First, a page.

As the U.S. government injects $250 billion of spending into high efficiency pump products, this stimulates and funds innovation, purchase and the supply chain of U.S. sourced products that result in less energy consumption. This is aimed at key industries for which pumps are the main lifeblood— such as commercial building, agricultural irrigation and heating, ventilation and air conditioning (HVAC). Specific targets for the federal funding include:

  • approximately $10 billion focused on water conservation, water use efficiency, drought resilience and stormwater infrastructure to mitigate flood damage
  • $4.5 billion for state-level rebate programs incentivizing adoption of new energy-efficient products
  • almost $10 billion for rural electrification and to move away from fossil fuels, which will increase the need for high-efficiency, electrified pumps

The IRA also has a provision for $47 billion to support manufacturing of the products and the components of the products, such as pumps, motors and VFDs. This provision helps support localization of the supply chain for these products. The earlier passed IIJA legislation had provisions for energy efficiency and infrastructure revitalization as well but, like the IRA, has Build America, Buy America requirements. This means that components for federally funded projects must be domestically sourced. To help development and acceleration of the goals of both acts, focused manufacturing funds, along with a few other pieces of legislation, aim to increase U.S.-based manufacturing on components that make up energy-efficient products, such as semiconductors, lamination steel and wire.

DOE Expanding Pump Rules

Federal funding is not the only thing driving the adoption of higher efficiency smart pumping systems. Regulations from the Department of Energy (DOE) are also continuing to push the minimum efficiency levels for many parts of the pumping system. Pump efficiency rules are being expanded to include circulator pumps, and the industrial and commercial pump rule continues to evolve. New induction motor standards are expected that will increase the minimum level of efficiency to “Super Premium” levels on 100 to 250 horsepower (hp) industrial motors.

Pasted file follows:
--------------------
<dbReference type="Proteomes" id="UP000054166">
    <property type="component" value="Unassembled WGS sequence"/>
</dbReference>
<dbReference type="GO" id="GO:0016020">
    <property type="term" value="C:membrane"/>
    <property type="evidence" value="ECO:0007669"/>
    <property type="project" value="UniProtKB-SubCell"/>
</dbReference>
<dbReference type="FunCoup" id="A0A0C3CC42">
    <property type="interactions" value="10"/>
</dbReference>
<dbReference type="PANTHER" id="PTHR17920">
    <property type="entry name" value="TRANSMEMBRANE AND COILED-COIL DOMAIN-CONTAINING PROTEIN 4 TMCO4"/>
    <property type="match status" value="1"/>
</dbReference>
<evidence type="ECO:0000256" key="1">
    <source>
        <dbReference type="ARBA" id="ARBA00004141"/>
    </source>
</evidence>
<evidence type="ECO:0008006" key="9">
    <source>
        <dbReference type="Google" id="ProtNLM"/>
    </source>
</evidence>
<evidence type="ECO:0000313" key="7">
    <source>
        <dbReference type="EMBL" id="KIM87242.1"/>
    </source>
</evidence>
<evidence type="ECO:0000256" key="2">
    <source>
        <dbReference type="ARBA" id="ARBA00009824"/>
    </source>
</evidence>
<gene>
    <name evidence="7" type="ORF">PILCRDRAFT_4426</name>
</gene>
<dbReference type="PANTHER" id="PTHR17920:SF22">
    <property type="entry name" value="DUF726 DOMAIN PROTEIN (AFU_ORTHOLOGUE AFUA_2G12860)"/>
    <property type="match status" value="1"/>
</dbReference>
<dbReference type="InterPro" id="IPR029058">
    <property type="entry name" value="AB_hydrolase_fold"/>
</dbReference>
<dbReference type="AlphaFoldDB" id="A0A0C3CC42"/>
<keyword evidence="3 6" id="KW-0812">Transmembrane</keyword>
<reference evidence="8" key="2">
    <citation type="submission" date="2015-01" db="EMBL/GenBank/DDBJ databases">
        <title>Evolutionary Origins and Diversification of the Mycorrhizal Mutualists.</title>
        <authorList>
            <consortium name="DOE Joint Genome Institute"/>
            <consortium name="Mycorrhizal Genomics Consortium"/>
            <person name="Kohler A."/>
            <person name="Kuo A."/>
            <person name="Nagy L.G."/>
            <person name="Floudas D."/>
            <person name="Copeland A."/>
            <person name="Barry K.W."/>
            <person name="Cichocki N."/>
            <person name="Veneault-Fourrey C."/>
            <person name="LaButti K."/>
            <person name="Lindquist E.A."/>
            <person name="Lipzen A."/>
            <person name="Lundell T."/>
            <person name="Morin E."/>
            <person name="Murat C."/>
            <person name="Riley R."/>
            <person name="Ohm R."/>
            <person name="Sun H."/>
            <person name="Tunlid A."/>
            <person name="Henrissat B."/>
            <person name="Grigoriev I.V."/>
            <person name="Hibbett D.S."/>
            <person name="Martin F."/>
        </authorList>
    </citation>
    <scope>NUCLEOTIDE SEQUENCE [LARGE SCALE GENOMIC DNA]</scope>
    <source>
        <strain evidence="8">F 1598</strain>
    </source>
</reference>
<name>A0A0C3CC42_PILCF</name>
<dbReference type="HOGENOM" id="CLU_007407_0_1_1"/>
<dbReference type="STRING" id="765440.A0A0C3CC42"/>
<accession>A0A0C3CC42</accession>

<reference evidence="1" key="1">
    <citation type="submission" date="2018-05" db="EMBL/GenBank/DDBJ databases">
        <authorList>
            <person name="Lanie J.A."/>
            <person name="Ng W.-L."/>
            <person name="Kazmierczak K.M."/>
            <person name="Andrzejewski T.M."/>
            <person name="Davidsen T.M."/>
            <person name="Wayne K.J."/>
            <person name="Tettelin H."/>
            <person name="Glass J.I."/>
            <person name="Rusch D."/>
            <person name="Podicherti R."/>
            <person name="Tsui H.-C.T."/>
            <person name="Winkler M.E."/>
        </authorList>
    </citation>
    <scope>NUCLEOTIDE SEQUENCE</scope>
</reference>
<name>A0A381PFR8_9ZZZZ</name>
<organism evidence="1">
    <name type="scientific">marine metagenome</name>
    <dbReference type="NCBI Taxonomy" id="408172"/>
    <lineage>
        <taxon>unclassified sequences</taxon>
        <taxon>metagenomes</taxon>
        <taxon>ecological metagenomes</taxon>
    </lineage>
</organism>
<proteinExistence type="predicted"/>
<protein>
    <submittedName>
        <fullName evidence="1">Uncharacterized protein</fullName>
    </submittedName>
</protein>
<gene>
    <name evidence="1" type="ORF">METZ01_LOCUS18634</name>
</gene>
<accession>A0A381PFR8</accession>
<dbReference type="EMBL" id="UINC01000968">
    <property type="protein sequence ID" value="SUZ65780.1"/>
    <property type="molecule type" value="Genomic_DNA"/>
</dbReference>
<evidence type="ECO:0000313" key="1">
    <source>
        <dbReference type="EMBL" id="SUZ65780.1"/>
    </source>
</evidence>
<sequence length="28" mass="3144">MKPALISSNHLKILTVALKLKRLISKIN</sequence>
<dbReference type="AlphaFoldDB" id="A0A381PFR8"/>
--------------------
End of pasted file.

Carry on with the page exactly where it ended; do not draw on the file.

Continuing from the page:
Soon, the DOE is expected to expand both the fractional horsepower motor rule, as well as the integral horsepower motor rule, to increase minimum efficiency to NEMA Premium levels up to 750 hp and on additional motor enclosures.

To start the expansion and standardization of overall pump system efficiency, new testing methods are expected to be published for motors that can only be operated on VFDs. These methods are a way to start viewing the motor and VFD as a single system to drive equipment. This is also known as the power drive system (PDS). The publication of these test methods will allow the DOE to include efficiency requirements of the combined motor and VFD power drive system. This will also include regulations on many of the new technologies mentioned previously, such as synchronous motors and ECMs. Also, development of a test method for submersible motors will eventually bring submersibles into a standardized efficiency testing method to allow for industry-wide system comparisons no matter the type of pump.

U.S. government incentives are propelling the pumping industry into a new era of sustainable resource management. With substantial funding and generous incentives, the industry is poised to invest in advanced technologies, particularly smart pumping systems, to achieve higher efficiency and conserve water and energy.